Friday, 9 September 2011

Scoring Glass

Cutting glass is done by “scoring” the surface of the glass with a glass cutter, then breaking it along the score line. The break you make will always follow the path of least resistance, so you want to be sure that the score you make becomes that easy path and glass breaks the way you want it to.

Holding the Cutter
Generally, you use the cutter by moving it away from you, so you can see the cartoon lines as you score. When using a straight edge such as a cork-backed ruler to guide your cutter, you can pull the cutter toward you, or push it away as suits you. The cutter should always be held at a 90 degree angle (left to right). You can determine this by looking down the cutter to the wheel and to the cartoon line below.

It is important that the work be done from the forearm rather than the fingers or the wrist. The forearm should be held closely to the body. This reduces the freedom of movement, giving clean flowing score lines. It also reduces the actions that can lead to repetitive stress injuries. Any turning required by tight curves can be done by turning the body from the hips or shuffling around the bench with the glass at a corner.  Of course, for long cuts your arm will have to extend from you body in a parallel direction with the score line.

Scoring Pressure
The second and very important element in scoring glass is the amount of pressure used.  Very little pressure is required.  You should hear no more than a quiet hiss on transparent glass and almost no sound on opalescent glass.  However some manufacturer's transparent glass has almost no sound either.  So the important element is the pressure, not the sound.   Most people start with applying far too much pressure. Tests have shown that only about 4 kg of pressure is required for a clean score.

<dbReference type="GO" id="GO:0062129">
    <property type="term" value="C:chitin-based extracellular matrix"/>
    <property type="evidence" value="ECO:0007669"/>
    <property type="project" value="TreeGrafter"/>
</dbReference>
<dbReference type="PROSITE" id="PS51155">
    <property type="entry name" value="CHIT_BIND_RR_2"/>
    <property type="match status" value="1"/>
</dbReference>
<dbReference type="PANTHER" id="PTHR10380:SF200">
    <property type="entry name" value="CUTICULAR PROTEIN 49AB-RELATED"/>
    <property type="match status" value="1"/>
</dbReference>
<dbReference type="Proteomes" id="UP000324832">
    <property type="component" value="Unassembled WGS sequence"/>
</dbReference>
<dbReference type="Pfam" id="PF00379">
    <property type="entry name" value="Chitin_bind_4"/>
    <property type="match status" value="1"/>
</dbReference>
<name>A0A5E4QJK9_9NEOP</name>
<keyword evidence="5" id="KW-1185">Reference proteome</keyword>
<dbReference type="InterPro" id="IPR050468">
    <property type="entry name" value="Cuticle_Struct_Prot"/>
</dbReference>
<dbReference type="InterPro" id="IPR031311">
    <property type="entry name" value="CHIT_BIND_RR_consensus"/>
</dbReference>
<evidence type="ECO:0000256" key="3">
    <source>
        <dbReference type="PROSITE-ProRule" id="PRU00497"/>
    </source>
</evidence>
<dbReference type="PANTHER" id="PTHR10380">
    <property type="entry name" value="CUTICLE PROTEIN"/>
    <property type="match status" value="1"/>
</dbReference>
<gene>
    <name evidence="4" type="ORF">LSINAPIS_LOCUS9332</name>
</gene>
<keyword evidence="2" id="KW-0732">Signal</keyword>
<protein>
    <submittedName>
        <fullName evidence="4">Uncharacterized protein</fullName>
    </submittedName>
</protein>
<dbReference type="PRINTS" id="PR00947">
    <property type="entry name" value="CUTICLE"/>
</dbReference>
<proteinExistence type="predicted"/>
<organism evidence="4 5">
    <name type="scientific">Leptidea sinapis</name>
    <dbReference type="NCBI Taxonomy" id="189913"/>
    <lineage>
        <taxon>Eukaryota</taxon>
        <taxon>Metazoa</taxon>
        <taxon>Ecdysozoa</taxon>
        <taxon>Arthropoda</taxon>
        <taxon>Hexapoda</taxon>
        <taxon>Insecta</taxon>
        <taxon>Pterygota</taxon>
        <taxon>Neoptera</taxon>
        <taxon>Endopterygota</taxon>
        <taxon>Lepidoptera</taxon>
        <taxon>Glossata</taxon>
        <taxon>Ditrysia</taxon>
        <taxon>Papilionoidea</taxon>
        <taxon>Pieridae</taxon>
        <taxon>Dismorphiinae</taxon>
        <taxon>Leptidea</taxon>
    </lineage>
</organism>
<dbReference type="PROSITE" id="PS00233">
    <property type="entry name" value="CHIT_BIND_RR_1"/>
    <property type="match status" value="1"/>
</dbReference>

You can test the effect of this amount of pressure on a bathroom scale.  Place a piece of clear glass on the scale and without touching the glass with your other hand, score it noticing how much weight is being recorded.  Keep trying until you are at the 4 kg area of pressure.  Try breaking the glass.  Score a curve with the original amount of pressure and break the glass.  Then using the same curve score the glass with the 4 kg pressure and break the glass.  You will see and feel the lesser pressure provides a clean break.

Excessive pressure leads to breaks showing significant stress marks on the edge of the glass.  Too little pressure has no effect on the glass, making it impossible to break along the score line.  The correct pressure (ca. 4 kg.) leads to almost vertical stresses being put into the glass which assists the breaking along the score line.  Too heavy pressure creates stress marks which are at increasingly large angles with the increasing pressure.  This will still break cleanly on straight lines, but when working around curves the glass can follow one of the lateral stress marks away from the score line.  Excessive pressure is often the cause of glass breaking away from the score line on a curve, especially a tight one.